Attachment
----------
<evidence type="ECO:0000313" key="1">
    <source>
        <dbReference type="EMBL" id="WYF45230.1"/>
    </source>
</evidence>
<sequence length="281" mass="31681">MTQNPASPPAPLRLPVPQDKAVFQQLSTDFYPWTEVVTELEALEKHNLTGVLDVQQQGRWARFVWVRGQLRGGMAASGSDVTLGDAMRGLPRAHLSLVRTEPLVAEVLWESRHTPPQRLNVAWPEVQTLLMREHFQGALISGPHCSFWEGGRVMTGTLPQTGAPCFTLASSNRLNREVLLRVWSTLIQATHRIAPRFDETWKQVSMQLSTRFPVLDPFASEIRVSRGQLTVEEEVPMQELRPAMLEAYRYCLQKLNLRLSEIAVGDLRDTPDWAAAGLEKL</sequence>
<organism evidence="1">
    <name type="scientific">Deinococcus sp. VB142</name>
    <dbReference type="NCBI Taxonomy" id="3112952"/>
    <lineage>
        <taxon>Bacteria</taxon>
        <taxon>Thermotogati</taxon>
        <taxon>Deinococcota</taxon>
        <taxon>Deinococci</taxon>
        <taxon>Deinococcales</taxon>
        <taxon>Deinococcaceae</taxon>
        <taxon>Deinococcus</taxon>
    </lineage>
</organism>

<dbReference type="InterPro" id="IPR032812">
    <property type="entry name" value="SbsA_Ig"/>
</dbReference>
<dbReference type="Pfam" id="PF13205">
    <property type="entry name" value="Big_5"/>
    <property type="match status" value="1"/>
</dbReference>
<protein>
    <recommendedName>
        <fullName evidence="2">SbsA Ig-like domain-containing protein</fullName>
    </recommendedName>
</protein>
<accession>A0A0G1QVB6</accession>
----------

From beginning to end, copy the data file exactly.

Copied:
<evidence type="ECO:0000313" key="1">
    <source>
        <dbReference type="EMBL" id="WYF45230.1"/>
    </source>
</evidence>
<sequence length="281" mass="31681">MTQNPASPPAPLRLPVPQDKAVFQQLSTDFYPWTEVVTELEALEKHNLTGVLDVQQQGRWARFVWVRGQLRGGMAASGSDVTLGDAMRGLPRAHLSLVRTEPLVAEVLWESRHTPPQRLNVAWPEVQTLLMREHFQGALISGPHCSFWEGGRVMTGTLPQTGAPCFTLASSNRLNREVLLRVWSTLIQATHRIAPRFDETWKQVSMQLSTRFPVLDPFASEIRVSRGQLTVEEEVPMQELRPAMLEAYRYCLQKLNLRLSEIAVGDLRDTPDWAAAGLEKL</sequence>
<organism evidence="1">
    <name type="scientific">Deinococcus sp. VB142</name>
    <dbReference type="NCBI Taxonomy" id="3112952"/>
    <lineage>
        <taxon>Bacteria</taxon>
        <taxon>Thermotogati</taxon>
        <taxon>Deinococcota</taxon>
        <taxon>Deinococci</taxon>
        <taxon>Deinococcales</taxon>
        <taxon>Deinococcaceae</taxon>
        <taxon>Deinococcus</taxon>
    </lineage>
</organism>

<dbReference type="InterPro" id="IPR032812">
    <property type="entry name" value="SbsA_Ig"/>
</dbReference>
<dbReference type="Pfam" id="PF13205">
    <property type="entry name" value="Big_5"/>
    <property type="match status" value="1"/>
</dbReference>
<protein>
    <recommendedName>
        <fullName evidence="2">SbsA Ig-like domain-containing protein</fullName>
    </recommendedName>
</protein>
<accession>A0A0G1QVB6</accession>